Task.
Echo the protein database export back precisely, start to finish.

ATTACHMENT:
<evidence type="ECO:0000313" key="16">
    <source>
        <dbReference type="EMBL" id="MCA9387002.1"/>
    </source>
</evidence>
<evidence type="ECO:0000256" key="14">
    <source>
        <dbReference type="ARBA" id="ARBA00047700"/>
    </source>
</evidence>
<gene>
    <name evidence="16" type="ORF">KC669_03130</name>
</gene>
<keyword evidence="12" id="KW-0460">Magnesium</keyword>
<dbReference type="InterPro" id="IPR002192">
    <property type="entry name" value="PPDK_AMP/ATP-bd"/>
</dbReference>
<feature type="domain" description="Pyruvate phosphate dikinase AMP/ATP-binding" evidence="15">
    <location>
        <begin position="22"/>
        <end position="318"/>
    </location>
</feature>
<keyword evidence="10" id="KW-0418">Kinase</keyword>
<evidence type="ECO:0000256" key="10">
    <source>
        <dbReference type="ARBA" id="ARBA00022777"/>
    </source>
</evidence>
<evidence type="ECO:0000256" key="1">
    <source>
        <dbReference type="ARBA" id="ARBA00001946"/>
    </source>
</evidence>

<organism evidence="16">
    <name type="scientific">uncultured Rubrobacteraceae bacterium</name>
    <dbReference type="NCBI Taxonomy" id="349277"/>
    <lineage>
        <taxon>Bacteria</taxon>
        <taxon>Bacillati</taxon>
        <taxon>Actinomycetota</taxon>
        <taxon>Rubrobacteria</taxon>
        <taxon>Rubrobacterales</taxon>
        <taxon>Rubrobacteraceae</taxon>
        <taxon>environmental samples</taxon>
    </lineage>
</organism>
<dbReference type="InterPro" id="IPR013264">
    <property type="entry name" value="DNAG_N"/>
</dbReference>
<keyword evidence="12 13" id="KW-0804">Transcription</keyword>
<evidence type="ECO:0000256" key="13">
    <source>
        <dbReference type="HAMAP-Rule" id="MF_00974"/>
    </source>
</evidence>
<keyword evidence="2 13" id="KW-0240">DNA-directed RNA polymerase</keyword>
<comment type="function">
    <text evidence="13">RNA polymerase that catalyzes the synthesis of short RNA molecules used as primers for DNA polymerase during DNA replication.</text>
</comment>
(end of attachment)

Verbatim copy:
<evidence type="ECO:0000313" key="16">
    <source>
        <dbReference type="EMBL" id="MCA9387002.1"/>
    </source>
</evidence>
<evidence type="ECO:0000256" key="14">
    <source>
        <dbReference type="ARBA" id="ARBA00047700"/>
    </source>
</evidence>
<gene>
    <name evidence="16" type="ORF">KC669_03130</name>
</gene>
<keyword evidence="12" id="KW-0460">Magnesium</keyword>
<dbReference type="InterPro" id="IPR002192">
    <property type="entry name" value="PPDK_AMP/ATP-bd"/>
</dbReference>
<feature type="domain" description="Pyruvate phosphate dikinase AMP/ATP-binding" evidence="15">
    <location>
        <begin position="22"/>
        <end position="318"/>
    </location>
</feature>
<keyword evidence="10" id="KW-0418">Kinase</keyword>
<evidence type="ECO:0000256" key="10">
    <source>
        <dbReference type="ARBA" id="ARBA00022777"/>
    </source>
</evidence>
<evidence type="ECO:0000256" key="1">
    <source>
        <dbReference type="ARBA" id="ARBA00001946"/>
    </source>
</evidence>

<organism evidence="16">
    <name type="scientific">uncultured Rubrobacteraceae bacterium</name>
    <dbReference type="NCBI Taxonomy" id="349277"/>
    <lineage>
        <taxon>Bacteria</taxon>
        <taxon>Bacillati</taxon>
        <taxon>Actinomycetota</taxon>
        <taxon>Rubrobacteria</taxon>
        <taxon>Rubrobacterales</taxon>
        <taxon>Rubrobacteraceae</taxon>
        <taxon>environmental samples</taxon>
    </lineage>
</organism>
<dbReference type="InterPro" id="IPR013264">
    <property type="entry name" value="DNAG_N"/>
</dbReference>
<keyword evidence="12 13" id="KW-0804">Transcription</keyword>
<evidence type="ECO:0000256" key="13">
    <source>
        <dbReference type="HAMAP-Rule" id="MF_00974"/>
    </source>
</evidence>
<keyword evidence="2 13" id="KW-0240">DNA-directed RNA polymerase</keyword>
<comment type="function">
    <text evidence="13">RNA polymerase that catalyzes the synthesis of short RNA molecules used as primers for DNA polymerase during DNA replication.</text>
</comment>